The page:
"What does it mean to be human? Are we really that different than wolves? I often felt myself questioning not only this but also who the real heroes and monsters of the book were."
I'll admit going into this book that I was a bit skeptical it could live up to everything it claimed to be, "horror meets fantasy meets historical fiction". That's never easy to pull off. In reality, it far exceeded every one of my expectations. Throughout the course of the book you can really feel the passion that went into it and tell that it's more than just an awesome book about werewolves, it meant something to the person writing it. Though it's also definitely an awesome book about werewolves!
At first glance, the main character, Poldek Tacit seems like your stereotypical male protagonist. An emotionless brute, hardened over decades of witnessing unspeakable things and atrocities. I'll admit I rolled my eyes a bit at first, but quickly took it back.
Through a series of flashbacks, you really get to know Tacit and how he came to be the way he is. Tarn pulls back each rough layer over the course of the book and reveals a character that has far more substance than I've come to expect from similar works. At times it felt more like it spoke to humanity and what makes people who they are, rather than just a look into who Tacit is and has become.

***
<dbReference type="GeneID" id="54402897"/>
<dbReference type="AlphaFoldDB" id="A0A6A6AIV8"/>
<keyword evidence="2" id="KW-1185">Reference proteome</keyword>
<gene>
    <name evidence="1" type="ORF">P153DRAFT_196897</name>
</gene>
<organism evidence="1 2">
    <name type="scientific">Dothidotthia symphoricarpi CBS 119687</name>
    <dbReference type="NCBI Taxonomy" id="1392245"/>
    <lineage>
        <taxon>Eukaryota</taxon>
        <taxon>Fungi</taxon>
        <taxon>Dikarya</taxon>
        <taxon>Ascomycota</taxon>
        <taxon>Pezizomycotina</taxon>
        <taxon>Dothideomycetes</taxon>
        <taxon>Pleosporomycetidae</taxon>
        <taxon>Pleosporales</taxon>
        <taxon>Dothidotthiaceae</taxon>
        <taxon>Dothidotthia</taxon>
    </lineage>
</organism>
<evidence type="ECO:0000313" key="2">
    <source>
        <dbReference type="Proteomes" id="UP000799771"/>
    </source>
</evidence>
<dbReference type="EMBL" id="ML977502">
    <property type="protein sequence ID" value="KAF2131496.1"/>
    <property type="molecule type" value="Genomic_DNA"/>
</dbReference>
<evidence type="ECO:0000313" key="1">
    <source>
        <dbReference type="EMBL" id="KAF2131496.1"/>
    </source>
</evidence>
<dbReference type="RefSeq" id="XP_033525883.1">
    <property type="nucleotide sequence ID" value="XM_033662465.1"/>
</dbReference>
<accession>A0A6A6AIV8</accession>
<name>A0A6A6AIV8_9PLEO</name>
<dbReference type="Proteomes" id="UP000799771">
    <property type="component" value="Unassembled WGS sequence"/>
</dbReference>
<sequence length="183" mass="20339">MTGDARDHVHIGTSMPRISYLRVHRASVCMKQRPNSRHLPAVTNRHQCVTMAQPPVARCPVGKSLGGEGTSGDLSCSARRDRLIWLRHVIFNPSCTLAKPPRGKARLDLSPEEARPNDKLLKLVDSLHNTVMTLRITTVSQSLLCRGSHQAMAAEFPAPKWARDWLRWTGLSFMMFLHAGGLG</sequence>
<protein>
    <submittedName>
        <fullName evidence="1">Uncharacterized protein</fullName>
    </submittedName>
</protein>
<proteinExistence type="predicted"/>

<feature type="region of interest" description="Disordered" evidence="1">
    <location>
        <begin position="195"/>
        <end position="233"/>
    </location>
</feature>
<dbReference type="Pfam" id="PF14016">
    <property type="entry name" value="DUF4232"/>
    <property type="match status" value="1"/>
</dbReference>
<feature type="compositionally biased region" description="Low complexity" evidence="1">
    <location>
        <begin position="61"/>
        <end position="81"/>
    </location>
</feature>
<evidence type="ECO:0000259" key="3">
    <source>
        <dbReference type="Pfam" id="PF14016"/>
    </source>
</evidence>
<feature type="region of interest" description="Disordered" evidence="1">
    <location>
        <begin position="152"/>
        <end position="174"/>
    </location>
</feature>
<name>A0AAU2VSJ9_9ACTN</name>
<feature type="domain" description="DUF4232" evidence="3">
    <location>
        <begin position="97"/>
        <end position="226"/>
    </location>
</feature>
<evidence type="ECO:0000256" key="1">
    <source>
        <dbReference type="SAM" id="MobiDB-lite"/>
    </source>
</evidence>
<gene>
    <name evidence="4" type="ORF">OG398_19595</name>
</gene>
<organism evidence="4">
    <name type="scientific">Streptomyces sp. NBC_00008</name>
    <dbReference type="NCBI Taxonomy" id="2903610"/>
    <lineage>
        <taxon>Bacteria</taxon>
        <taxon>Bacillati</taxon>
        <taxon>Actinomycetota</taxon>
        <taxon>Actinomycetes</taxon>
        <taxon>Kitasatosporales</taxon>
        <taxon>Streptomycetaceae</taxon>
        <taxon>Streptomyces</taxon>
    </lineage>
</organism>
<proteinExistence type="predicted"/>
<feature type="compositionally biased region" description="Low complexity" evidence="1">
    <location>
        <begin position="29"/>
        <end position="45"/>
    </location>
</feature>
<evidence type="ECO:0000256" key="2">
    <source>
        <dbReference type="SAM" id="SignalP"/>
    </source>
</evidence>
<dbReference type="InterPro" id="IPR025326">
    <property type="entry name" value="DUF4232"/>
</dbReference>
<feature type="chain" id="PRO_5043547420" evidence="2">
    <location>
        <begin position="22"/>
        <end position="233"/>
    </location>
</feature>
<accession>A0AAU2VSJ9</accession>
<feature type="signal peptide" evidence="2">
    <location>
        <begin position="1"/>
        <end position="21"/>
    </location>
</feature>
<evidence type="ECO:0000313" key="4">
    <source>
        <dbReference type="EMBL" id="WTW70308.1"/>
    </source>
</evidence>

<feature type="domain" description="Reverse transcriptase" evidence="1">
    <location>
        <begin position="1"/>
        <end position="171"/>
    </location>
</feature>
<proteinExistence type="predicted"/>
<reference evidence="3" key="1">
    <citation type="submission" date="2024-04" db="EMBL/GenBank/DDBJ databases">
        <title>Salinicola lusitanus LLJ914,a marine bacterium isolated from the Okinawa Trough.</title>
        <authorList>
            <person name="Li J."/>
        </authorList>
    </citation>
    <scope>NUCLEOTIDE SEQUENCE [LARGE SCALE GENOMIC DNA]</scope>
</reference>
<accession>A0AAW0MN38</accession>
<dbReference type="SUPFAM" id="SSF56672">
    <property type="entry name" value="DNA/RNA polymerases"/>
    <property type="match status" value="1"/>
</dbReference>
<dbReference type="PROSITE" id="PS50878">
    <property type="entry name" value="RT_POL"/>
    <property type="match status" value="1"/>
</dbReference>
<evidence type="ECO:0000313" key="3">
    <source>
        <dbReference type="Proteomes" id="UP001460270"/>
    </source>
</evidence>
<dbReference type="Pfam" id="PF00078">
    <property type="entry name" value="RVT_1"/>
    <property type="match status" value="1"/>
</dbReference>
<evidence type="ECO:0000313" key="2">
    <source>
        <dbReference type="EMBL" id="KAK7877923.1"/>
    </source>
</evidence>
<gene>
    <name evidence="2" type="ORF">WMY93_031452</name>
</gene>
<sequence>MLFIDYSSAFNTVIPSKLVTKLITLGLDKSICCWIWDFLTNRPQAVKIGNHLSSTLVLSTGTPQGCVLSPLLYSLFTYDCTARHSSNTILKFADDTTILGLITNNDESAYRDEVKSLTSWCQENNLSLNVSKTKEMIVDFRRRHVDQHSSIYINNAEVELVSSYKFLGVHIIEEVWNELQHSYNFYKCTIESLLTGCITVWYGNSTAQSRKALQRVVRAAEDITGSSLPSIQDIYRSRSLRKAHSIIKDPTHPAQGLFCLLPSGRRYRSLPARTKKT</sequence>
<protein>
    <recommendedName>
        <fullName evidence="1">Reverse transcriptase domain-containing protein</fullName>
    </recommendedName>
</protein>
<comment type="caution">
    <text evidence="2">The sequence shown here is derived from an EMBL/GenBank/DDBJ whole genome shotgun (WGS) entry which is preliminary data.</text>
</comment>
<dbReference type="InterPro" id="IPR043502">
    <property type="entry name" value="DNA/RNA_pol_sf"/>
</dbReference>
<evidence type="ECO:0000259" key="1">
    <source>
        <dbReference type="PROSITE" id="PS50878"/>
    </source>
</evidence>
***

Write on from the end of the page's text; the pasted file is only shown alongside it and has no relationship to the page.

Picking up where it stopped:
What does it mean to be human? Are we really that different than wolves? I often felt myself questioning not only this but also who the real heroes and monsters of the book were.
I want to draw comparisons between The Damned and other novels I've read to give you an idea of what to expect, but that's far more difficult to do than I anticipated. Angels and Demons comes to mind, but only in the sense of Religion and historical accuracy. There's a bit of a Van Helsing vibe, but no vampires. The Damned really is it's own unique thing and unlike any other books I've read.
The plot is thick, fast paced, unique, historically accurate and creative. There's a tonne of setup to what I expect will be an amazing trilogy. On more than one occasion I had to set the book down and think, as it reignited a lot of my historical curiosities. I'd find myself online at 2am reading about the history of the Vatican, the great war and inquisitors, which is not entirely unlike me, but something I haven't done in some time.
In all honesty, I could sit here and talk about the first book in The Darkest Hand trilogy for several more paragraphs, but you should really just go and read it. More than once I was surprised by an unexpected plot development. Also, Sandrine is a bad ass. I really hope to see more of her in the next couple of books. She's a strong female character with a hell of a lot of potential. #TeamSandrine